Understanding Rheumatoid Arthritis and Rheumatoid Arthritis Symptoms
DISCLAIMER: The advice suggested in this article is not a substitute for actual medical treatment. Readers who are dealing with more severe symptoms of this disease should consult with a medical professional.
Rheumatoid arthritis is one of the most common types of arthritis people are afflicted with. Rheumatoid arthritis symptoms and the function of the condition set it apart from other parts of arthritis. Over a million people are sufferers of this condition, which makes understanding it more important.
What is Rheumatoid Arthritis?
Rheumatoid arthritis (RA) is an autoimmune condition. The immune system mistakes the tissue attached to joints as foreign. The immune system attacks the synovium tissue. This specific tissue is responsible for producing the fluid that lubricates cartilage in the joints. Attacking the synovium causes a thickening of the joints, which in turn causes pain and stiffness.
Joint inflammation caused by RA can be problematic, particularly if it is left untreated. The chronic inflammation leads to damaged cartilage. Eventually the joints suffer damage. Bones will erode, and joint deformities begin. The goal is to use medications that aid in lessening symptoms and reducing the amount of permanent damage that can occur. RA cannot be cured, but it can be put into remission.
How Rheumatoid Arthritis Differs from Other Types
Any type of arthritis involves joint inflammation. Rheumatoid arthritis symptoms and function differentiate it from other forms of arthritis. Unlike other types, RA is an autoimmune condition. The body is essentially attacking its own healthy tissue, whereas other forms do not have this component. Additionally, RA typically targets all joints on both sides of the body equally. It most commonly affects the hands, knees, feet, and wrists. In some cases, other parts of the body can be affected such as the eyes, lungs, and heart.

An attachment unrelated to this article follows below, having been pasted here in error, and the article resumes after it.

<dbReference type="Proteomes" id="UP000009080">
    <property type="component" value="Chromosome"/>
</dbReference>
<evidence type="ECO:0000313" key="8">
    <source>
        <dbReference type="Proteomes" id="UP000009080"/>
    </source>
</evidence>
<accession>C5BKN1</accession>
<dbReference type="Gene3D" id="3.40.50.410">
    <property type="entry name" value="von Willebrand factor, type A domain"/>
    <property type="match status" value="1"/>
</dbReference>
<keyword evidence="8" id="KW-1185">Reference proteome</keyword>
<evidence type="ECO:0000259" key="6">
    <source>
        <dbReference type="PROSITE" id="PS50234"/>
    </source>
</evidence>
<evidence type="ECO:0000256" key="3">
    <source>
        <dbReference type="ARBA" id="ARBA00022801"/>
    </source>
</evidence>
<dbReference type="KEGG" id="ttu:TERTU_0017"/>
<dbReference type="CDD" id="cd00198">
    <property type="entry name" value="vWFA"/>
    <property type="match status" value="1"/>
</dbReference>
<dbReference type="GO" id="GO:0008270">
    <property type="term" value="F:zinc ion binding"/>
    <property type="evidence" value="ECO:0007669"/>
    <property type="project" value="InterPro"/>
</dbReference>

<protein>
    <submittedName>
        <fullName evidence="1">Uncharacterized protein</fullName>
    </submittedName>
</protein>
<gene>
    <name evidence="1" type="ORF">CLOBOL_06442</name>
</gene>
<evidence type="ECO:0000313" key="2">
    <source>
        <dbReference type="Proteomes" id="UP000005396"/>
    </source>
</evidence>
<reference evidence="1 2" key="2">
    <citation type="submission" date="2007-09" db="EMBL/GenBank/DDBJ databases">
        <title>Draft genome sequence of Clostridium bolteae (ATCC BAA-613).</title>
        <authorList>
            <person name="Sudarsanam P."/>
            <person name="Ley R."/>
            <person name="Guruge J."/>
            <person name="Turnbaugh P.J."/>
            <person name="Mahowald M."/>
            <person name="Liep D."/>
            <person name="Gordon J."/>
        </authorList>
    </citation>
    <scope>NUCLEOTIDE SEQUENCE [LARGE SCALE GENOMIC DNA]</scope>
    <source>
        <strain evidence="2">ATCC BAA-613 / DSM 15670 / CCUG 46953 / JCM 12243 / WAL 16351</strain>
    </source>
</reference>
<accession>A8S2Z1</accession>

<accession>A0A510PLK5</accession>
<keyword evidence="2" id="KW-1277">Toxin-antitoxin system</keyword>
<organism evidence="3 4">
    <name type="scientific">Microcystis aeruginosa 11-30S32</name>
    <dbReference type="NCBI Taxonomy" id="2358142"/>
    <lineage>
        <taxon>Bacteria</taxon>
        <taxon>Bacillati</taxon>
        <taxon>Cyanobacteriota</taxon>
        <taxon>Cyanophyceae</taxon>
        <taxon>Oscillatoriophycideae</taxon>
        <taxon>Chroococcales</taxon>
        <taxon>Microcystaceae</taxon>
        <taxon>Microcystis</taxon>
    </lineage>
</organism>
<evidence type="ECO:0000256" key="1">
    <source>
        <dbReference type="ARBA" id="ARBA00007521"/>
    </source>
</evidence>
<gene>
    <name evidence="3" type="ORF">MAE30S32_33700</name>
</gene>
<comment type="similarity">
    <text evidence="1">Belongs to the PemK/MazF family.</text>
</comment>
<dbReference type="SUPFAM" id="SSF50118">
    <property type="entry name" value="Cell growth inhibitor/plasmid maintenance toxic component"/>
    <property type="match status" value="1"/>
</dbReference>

People Affected by Rheumatoid Arthritis Symptoms
Over one million people in America have RA. It tends to affect more woman than men. Adult women between the ages of 30 and 60 are the largest group. For men, rheumatoid arthritis symptoms often begin after age 60. Although the chances of developing RA are higher if there is a family history, heredity is not generally the only determining factor. Other risk factors include obesity and environmental exposures.
Common Rheumatoid Arthritis Symptoms
In the beginning, symptoms include joint stiffness and pain in smaller joints such as knuckles and toes. As the condition worsens, larger joints are affected including the ankles, elbows, hips, and knees. Some sufferers may also experience tingling or numbness in their hands and locked joints. Rheumatoid arthritis symptoms will occur in waves called flare ups.
Early Symptoms of Rheumatoid Arthritis
Common early symptoms of rheumatoid arthritis are fatigue, joint pain, joint tenderness, limping, smaller range of motion, and even anemia. If you start experiencing some of these early symptoms of rheumatoid arthritis, talk to your doctor. The earlier you’re aware of your arthritis, the better you can handle your diagnosis.
Rheumatoid Arthritis Diagnosis and Treatment
Diagnosing RA can be difficult in the beginning stages. A doctor will ask about symptoms and check for inflammation and redness. Inflamed joints typically feel warm to the touch. Blood tests and x-rays may also be performed. Recommended medications depend on the severity of RA symptoms. NSAIDs, like ibuprofen, and corticosteroids can reduce pain and inflammation. Antirheumatic drugs can reduce progression and damage.
There is currently no known cure for rheumatoid arthritis. Managing the symptoms and reducing the damage is the key to ensuring sufferers experience as little trouble as possible. Proper testing and monitoring by a doctor is necessary to ensure there are more remission days than flare up days.